Drupal’s highly dynamic and modular nature means that many of the central core and contrib subsystems and modules need to maintain a large amount of meta-data.
Rebuilding the data every request would be very expensive, and usually when one part of the data is needed during part of the request, another part will be needed later during the same request. Since just about every request needs to check variable_get(), load entities with fields attached etc., the meta-data needs to be loaded too.
The pattern followed by most subsystems is to put the data into a single large cache item and statically cache it. The more modules you have, the larger these cache items become — since more modules mean more variables, hook_schema() and hook_theme() implementations, etc. And the same happens via configuration with field instances, content types and default views.
This affects many of the central core subsystems — without which it’s impossible to run a Drupal site — as well as some of the most popular contrib modules. The theme, schema, path alias, variables, field API and modules system all have similar issues in core. Views and CCK have similar issues in contrib.
With just a stock Drupal core install, none of this is too noticeable, but once you hit 100 or 200 installed modules, suddenly every request needs to fetch and unserialize() potentially dozens of megabytes of data. Some of the largest cache items like the theme registry can grow too large for MAX_ALLOWED_PACKET or the memcache default slab size. Since the items are statically cached, these caches can easily add 30MB or 40MB to PHP memory usage combined.
The full extent of this problem became apparent when I profiled WebWise Symantec Connect site (Drupal.org case study). Symantec Connect currently runs on Drupal 6, and as a complex site with a lot of social functionality has a reasonably large number of installed modules.
To find the size of these cache items, the simplest method is to profile the request with XHProf. Here’s a detail of the _theme_load_registry() function from Symantec Connect before this issue was dealt with. As you can see from this screenshot, the theme registry is taking up over 3mb of memory usage, and it’s taking over 6ms to pull it from cache.
When reviewing Drupal 7 code it was found that in all cases the problems with oversized cache items were still there.
To tackle this and similar large cache items, I started working on a solution with the following requirements:
Keep the single round trip to the cache backend.
Massively reduce the amount of data loaded on each request.
Avoid excessive cache writes or segmentation.
Fix the performance issue without breaking APIs.
Webwise agreed to fund core patches for the most serious issues; between that funding, my own time, and plenty of Drupal community review we eventually ended up with CacheArray as a new core API - merged into Drupal 8 and also backported to Drupal 7.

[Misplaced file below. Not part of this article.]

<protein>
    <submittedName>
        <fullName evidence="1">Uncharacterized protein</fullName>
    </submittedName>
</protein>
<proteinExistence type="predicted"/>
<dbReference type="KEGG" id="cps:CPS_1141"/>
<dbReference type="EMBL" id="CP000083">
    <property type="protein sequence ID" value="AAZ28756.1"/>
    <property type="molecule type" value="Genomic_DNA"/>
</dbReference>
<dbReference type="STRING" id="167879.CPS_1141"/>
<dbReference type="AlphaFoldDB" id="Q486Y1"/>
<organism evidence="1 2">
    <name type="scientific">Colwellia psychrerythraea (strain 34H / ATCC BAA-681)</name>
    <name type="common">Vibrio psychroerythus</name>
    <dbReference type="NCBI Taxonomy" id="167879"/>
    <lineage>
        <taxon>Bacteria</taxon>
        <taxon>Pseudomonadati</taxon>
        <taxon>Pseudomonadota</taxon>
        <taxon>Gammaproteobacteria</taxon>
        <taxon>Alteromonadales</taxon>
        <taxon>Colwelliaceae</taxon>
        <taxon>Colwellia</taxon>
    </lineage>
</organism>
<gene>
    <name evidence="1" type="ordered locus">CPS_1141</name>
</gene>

CacheArray allows for the following:
Implements ArrayAccess to allow (mostly) backwards compatibility with the vast Arrays of Doom™.
Begins empty and progressively fills in array keys/values are they’re requested.
Caches any newly found array keys at the end of the request with one write to the cache system, so they’re available for the next one.
Items that would have been loaded into the ‘real’ array every request, but are never actually used, skip being loaded, resulting in a much smaller cache item.
For many systems such as the theme registry and the schema cache, much less than half of the data is actually used during most requests to the site. Theme functions may be defined for an admin page which is never visited. Often the schema definition for a table is only required for a handful of tables on a site, for example if drupal_write_record() is used to write to them. By excluding these unused items from the runtime caching, we’re able to significantly reduce the amount of data that needs to be lugged around every request.
Revisiting the XHProf screenshots, let’s look at Connect with the Theme Registry replaced by a CacheArray, we can see that the time spent to fetch the cache item was reduced to 1.7ms and the memory usage to 360kb (although actual site traffic determines how large the cache item will eventually grow).
So far, the following core issues have been fixed in Drupal 8, most of these are already backported to Drupal 7 or are in the process of being so:
Still in progress (reviews/re-rolls welcome!):
And related issues — not using CacheArray but resulting from the same research:
_content_type_info() memory usage improvements (CCK - fixed)
_field_info_collate_fields() memory usage (core, in progress).
views_get_default_view() - race conditions and memory usage.
views_fetch_data() cache item can reach over 10mb in size
Since CacheArray implements ArrayAccess which is only available in PHP 5.2+, it’s unfortunately not possible to backport it to Drupal 6 core. However Tag1 Consulting maintains a fork of Pressflow which contains many of these improvements. Since Pressflow core requires PHP 5.2 these can also be submitted as pull requests for the main distribution.